An alloy of 1.3% copper, 0.3% magnesium, and 0.3% manganese in aluminum, etched with potassium permanganate and lye.
So I woke up this morning all pumped up to blog about metallography. If you don’t already know, metallography is a type of scientific microimaging that involves mirror-polishing metal surfaces and then etching them with various reagents to reveal their microstructures, which are often of breathtaking beauty.
“Griffith Cannon Flash,” by Dr. Frederick E. Schmidt, from the iron of a cannon used at Gettysburg.
Unfortunately, there aren’t a lot of these images online. ASM International, the big metallurgical professional society, has a large online database of metallographs, but it’s locked away behind a members-only paywall. Except for a couple of skimpy .PDFs (2007, 2008), even the winners of their annual International Metallographic Contest seem to go largely unpublicized.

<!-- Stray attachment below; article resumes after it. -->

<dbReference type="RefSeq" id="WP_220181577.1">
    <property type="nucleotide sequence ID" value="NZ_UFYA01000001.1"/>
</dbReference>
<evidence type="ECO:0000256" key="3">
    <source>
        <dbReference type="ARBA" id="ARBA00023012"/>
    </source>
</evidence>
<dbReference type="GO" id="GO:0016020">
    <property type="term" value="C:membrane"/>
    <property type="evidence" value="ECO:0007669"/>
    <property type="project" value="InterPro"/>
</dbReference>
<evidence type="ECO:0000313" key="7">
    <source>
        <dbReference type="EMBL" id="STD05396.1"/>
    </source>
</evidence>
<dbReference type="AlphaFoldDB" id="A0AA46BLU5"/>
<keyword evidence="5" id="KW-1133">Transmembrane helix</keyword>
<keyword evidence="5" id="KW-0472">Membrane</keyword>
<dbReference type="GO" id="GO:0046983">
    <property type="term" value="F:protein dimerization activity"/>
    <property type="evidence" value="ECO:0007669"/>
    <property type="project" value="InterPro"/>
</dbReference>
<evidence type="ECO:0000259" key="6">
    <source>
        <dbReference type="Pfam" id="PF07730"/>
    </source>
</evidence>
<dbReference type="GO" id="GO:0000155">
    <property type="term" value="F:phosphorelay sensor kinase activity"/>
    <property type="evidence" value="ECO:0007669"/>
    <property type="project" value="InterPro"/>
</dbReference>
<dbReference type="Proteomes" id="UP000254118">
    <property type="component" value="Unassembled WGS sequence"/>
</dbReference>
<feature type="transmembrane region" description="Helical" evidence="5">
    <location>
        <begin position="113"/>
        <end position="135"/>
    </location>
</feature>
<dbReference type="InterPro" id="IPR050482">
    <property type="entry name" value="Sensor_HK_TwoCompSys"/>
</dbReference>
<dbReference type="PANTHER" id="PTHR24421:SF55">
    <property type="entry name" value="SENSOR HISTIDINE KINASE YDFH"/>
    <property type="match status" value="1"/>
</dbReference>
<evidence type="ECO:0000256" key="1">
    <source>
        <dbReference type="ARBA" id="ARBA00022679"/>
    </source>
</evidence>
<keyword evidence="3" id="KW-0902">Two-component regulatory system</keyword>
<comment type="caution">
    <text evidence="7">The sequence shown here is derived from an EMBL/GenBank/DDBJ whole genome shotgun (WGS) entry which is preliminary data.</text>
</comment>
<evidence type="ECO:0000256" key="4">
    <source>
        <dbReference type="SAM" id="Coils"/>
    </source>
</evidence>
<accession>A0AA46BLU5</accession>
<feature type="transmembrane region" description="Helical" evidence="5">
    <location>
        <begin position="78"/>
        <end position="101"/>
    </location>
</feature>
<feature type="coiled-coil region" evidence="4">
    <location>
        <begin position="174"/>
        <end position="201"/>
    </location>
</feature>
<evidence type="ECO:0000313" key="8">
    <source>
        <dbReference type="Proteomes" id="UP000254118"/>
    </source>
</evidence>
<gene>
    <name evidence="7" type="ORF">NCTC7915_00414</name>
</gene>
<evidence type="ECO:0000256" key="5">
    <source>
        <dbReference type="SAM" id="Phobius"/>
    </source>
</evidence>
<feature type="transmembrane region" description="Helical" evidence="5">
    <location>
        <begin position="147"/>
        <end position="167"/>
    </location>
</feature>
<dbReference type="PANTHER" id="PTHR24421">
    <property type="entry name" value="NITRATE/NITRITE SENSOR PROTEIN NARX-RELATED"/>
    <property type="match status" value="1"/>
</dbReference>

Which is a shame, not only because the images themselves are so beautiful, but because they could inspire a whole culture of amateur and artistic metallographers that does not, as far as I can tell, presently exist. Which fact also surprises me, by the way, because the equipment and techniques of metallography are very accessible to amateurs, especially relative to other modern methods of materials analysis.
“Grain structure in CC cast 3304 aluminum alloy,” by Elana Naez.
If you know of anyone who’s making metallographs as a hobby or as a means of personal artistic expression, please drop me a link in the comments.
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